Furthermore, the rising and then consistently increased vaccination rates among 60-80-year-olds, regardless of having the earliest and longest period of eligibility, may be a consequence of several reasons, including age being a factor affecting the risk of mortality from covid-19.

Age is the biggest factor affecting risk of mortality from COVID-19

According to data sourced by the health foundation in 2021, there is a direct correlation between the number of vaccinations amongst members of specific age groups and the number of deaths prevented. If we look at 50-54 year-olds, approximately 4000 people need to be vaccinated against covid-19 to prevent one death.

The number of vaccinations required to prevent one death sharply decreases with increasing age groups, with only 40 vaccinations of people older than 90 needed to prevent one death.

Related Links for stats:

The covid vaccination data in the black, mixed and south Asian communities from the beginning of the roll-out until July 28th, broken down into 3 age bands. These statistics were sourced by OpenSafely in 2021.

The National Solutions & Approaches Taken to Address Hesitancy in the BAME Community

Several recommendations have been made for improving confidence and uptake by the Scientific Advisory Group for Emergencies (SAGE), including reducing stigma over lower uptake, providing educational resources, and addressing disinformation, which is incorporated into the government’s strategy.

The government has carried out a number of campaigns aimed at boosting vaccination rates, including those aimed specifically at the black and Asian communities.

Key campaigns by community influencers have included:

  • Nadiya Hussain encouraged vaccination among British Bangladeshi audiences in a video
  • Sir Lenny Henry and others addressed an open letter to Black groups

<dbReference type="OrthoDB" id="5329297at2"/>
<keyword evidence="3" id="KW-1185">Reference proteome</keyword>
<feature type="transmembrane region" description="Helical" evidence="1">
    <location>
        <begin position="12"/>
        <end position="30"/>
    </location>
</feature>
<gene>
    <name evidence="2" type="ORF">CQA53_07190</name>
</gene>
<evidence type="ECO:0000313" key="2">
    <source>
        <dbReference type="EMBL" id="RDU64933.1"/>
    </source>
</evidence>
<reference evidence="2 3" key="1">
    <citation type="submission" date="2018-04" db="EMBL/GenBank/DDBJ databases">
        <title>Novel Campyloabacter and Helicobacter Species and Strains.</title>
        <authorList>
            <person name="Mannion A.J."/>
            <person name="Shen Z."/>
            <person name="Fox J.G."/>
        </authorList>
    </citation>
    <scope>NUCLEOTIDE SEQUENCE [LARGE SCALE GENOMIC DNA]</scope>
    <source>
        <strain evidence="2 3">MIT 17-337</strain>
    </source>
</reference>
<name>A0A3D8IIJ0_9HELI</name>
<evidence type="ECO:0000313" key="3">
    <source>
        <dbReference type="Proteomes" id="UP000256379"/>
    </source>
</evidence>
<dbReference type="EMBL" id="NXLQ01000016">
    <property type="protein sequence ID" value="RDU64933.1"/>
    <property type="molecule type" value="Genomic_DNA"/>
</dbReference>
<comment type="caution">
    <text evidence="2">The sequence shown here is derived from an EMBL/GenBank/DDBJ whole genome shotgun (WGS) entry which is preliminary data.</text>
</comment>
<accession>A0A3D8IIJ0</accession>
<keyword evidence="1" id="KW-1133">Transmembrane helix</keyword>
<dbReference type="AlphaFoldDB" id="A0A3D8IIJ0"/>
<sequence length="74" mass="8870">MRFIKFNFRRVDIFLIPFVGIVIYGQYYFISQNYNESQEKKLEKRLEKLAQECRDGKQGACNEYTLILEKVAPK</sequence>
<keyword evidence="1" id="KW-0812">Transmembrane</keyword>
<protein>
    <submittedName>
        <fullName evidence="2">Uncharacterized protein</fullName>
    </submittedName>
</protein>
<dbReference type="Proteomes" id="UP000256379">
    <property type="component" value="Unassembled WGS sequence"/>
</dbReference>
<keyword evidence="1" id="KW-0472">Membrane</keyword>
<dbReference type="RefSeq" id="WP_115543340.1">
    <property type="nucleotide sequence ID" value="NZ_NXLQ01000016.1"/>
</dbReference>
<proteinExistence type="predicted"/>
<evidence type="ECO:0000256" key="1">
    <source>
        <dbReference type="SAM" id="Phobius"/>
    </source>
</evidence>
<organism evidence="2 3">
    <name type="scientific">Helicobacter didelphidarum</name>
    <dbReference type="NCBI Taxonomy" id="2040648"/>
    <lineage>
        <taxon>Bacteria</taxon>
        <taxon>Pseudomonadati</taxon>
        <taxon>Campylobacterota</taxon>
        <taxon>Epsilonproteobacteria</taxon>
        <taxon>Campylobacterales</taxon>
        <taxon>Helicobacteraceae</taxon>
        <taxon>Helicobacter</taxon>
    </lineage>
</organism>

• Questions and answers presented by trusted clinical voices for the media
  • Misinformation about vaccines addressed via social media

Engagement work by the government has focused on promoting vaccine uptake among ethnic minorities

This has included:

  • High-profile ministerial visits to pop-up vaccination centres in places of worship
  • Hosting roundtables with faith groups, medical professionals and community leaders to consider how to increase vaccine uptake
  • Issuing guidelines for reducing infections within multi-generational households (translated into Bengali and Urdu) and installing screens in taxis and private vehicles.

In addition, work is being done to address fertility concerns among women, particularly those from ethnic minorities, including a series of videos with midwives, health visitors and expectant mothers about the benefits of taking the vaccine.

The government also has taken steps to ensure that South Asian groups are not stigmatized, especially as new variants of COVID-19 emerge, and has worked to build trust among these groups.

As a result of these initiatives, there have been increases in both positive vaccine sentiment and vaccine uptake over time across all ethnic groups, however, the disparity gap does still remain.

Webinar Sessions

Click on the buttons below to find out further information for the other 2 individual webinars.

Click on the button below to fill out our questionnaire.

Funded by

Webinar 1 - 09 June 2021 // INSIGHT

Webinar 2 - 21 July 2021 // TRUST

Webinar 3 - 31 August 2021 // SOLUTIONS